Anything that damages the agricultural economy of Northwest Arkansas will reduce the effectiveness of such ongoing efforts as the FNHA's green-infrastructure project, the Beaver Lake and Illinois River watershed-protection efforts and the efforts of OMNI Center, the Sierra Club, Audubon Arkansas, the League of Women voters, the Ozark Society, the Arkansas Wildlife Federation, Ducks Unlimited and many other conservation organizations to protect and improve our environment and counter the threat of global climate change.

Town Branch Neighborhood Association meeting at 5:30 p.m. Monday April 6, 2009

Ward One City Council members, members of the Town Branch neighborhood association and the public will hear a presentation from a developer seeking to rezone the Washington County Sale Barn property to allow construction of student apartments. Everyone is welcome to the meeting in the church at 1136 S Ellis Avenue south of the intersection of S. Hill Avenue and Eleventh Street at 5:30 p.m. Monday, April 6.
For details, please call 479-444-6072 or visit http://townbranchneighborhood.blogspot.com

Friday, April 3, 2009

Ward One council members, residents of south Fayetteville to meet to discuss proposal to build student apartments on Washington County Sale Barn land

Town Branch Neighborhood Association meeting at 5:30 p.m. Monday April 6, 2009

Ward One City Council members, members of the Town Branch neighborhood association and the public will hear a presentation from a developer seeking to rezone the Washington County Sale Barn property to allow construction of student apartments. Everyone is welcome to the meeting in the church at 1136 S Ellis Avenue south of the intersection of S. Hill Avenue and Eleventh Street at 5:30 p.m. Monday, April 6.
For details, please call 479-444-6072 or visit http://townbranchneighborhood.blogspot.com

Earth Day at World Peace Wetland Prairie from 1 to 5 p.m. Sunday April 19, 2009

Members of the Town Branch neighborhood association and the OMNI Center for Peace, Justice and Ecology present the fifth-annual Earth Day celebration with activities for kids and adults. Wildflowers will be planted in the butterfly garden and peace-circle garden on the east portion of the city-owned nature park by children and adult volunteers. Ice-storm damaged limbs will be removed by those who wish to help. Volunteers may dig out fescue grass or remove Japanese honeysuckle that is suppressing native plants in parts of the western 2 acres.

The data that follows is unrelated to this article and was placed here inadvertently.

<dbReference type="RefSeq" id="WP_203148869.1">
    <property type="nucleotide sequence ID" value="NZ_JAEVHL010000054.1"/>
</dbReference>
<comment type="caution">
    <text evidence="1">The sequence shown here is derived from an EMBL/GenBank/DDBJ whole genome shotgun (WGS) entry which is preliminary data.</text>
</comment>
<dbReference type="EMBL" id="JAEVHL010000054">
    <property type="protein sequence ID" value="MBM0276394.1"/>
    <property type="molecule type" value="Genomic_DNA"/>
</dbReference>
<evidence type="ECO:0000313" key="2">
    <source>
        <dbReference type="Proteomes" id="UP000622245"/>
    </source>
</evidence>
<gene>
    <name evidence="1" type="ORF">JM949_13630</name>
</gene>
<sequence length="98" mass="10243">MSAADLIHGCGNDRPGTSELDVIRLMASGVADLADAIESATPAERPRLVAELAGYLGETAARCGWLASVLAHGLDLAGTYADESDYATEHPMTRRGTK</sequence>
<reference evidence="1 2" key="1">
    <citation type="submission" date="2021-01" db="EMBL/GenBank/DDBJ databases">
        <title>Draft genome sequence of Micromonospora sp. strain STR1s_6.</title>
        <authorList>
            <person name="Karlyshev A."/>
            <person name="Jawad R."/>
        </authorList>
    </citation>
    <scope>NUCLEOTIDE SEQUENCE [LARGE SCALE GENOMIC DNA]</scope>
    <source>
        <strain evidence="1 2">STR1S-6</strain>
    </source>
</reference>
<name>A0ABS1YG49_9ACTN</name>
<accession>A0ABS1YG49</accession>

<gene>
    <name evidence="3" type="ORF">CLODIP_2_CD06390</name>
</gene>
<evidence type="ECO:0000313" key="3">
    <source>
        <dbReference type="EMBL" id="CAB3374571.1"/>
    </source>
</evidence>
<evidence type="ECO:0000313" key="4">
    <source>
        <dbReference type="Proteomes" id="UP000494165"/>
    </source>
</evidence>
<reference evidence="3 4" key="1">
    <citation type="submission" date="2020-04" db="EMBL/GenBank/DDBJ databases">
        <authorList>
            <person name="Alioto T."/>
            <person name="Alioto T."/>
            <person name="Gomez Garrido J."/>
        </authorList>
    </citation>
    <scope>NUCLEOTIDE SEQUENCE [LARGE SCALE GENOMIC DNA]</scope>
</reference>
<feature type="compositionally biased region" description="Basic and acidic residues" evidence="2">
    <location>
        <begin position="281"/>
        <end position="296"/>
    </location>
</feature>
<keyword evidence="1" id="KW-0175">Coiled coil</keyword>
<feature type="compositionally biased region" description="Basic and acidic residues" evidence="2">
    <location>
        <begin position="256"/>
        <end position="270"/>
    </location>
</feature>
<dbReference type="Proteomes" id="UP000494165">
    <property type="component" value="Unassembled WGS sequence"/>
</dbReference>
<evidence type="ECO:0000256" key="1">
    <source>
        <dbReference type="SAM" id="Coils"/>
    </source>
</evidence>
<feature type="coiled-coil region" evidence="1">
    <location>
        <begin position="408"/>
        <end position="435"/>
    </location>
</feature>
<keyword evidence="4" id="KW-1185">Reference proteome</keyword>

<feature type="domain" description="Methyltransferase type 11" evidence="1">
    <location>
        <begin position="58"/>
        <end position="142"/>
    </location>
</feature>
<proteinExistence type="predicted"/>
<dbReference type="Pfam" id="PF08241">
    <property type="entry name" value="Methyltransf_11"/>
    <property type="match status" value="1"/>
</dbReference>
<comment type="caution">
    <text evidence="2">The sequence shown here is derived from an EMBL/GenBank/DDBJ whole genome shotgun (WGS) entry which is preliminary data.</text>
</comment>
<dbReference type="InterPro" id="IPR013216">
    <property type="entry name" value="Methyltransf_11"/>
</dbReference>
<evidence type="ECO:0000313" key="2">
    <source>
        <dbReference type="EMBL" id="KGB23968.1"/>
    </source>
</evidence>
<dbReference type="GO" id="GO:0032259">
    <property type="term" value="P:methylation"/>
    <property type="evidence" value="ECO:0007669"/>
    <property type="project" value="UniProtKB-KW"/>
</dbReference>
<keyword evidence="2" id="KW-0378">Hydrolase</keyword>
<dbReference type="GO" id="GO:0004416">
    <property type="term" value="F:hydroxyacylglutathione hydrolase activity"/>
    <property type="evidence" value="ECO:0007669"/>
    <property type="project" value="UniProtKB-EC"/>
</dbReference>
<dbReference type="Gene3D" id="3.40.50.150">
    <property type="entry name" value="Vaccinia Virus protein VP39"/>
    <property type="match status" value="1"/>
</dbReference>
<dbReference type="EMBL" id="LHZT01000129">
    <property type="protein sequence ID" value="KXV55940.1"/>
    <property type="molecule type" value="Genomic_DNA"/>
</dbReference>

Musicians and poets will be invited to play, sing or read in a pleasant outdoor setting.
Still on the Hill and Emily Kaitz are the headliners.
Several activities for youngsters will be provided by volunteers.
Parking is free from 1 to 5 p.m. at the the Hill Avenue Church of Christ south of the intersection of S. Hill Avenue and Eleventh Street, and street parking is legal in much of the neighborhood.
Everyone is welcome. For details, call 444-6072
or visit http://worldpeacewetlandprairie.blogspot.com
World Peace Wetland Prairie is at 1121 South Duncan Avenue in Fayetteville, Arkansas.

Wednesday, April 1, 2009

Lioneld Jordan visits with senior center patrons on April 1, 2009

Please click on image to ENLARGE:

Reagan family farm north of Arkansas 16 exemplifies the kind of land that must be protected in the cities of Northwest Arkansas to save Beaver Lake

Please click on image to ENLARGE view of Bill Reagan pointing to the line of trees along the fence on the south edge of his family farm along the north edge of East Fifteenth Street.

The Reagan family has owned the land for many years and Bill said that he has bought it from his mother and will keep it in the family. The farm is prairie that has been used for cattle grazing and other agriculture over the decades. It is an example of a heritage farm of the sort identified in the Fayetteville Natural Heritage Association's Green Infrastructure plan. Its rich soil captures water where falls and does not cause flooding downstream with its limited stormwater runoff entering the Town Branch of the West Fork of the White River without causing siltation or pollution. See Google map with view of Fifteenth Street area in a preceding post on this subject.
Democrat-Gazette on widening of Arkansas 16

View Larger Map
Please use controls and cursor to move the image, zoom in or out and trace the whole route discussed at the meeting yesterday. The Reagan property is near the middle left part of the image above.
If you use your cursor to travel north of the open Reagan property between Washington Avenue and Wood Avenue from 11th Street up to near 9th Street you can see the 7 wooded wetland acres that the Partners for Better housing board is trying to buy to dredge and fill for a low-income housing development. Water drains from north of Jefferson School, all the way from north of MLK Boulevard (former 6th St.) down to 15th St. and into the Town Branch of the West Fork of the White River and is slowed and purified by the moist-soil area where the tiny branch overflows.
This portion of the Beaver Lake watershed is under extreme threat. Thanks to the Reagan family and others for keeping a bit of green infrastructure intact and allowing a small part of the rainwater to stay it falls.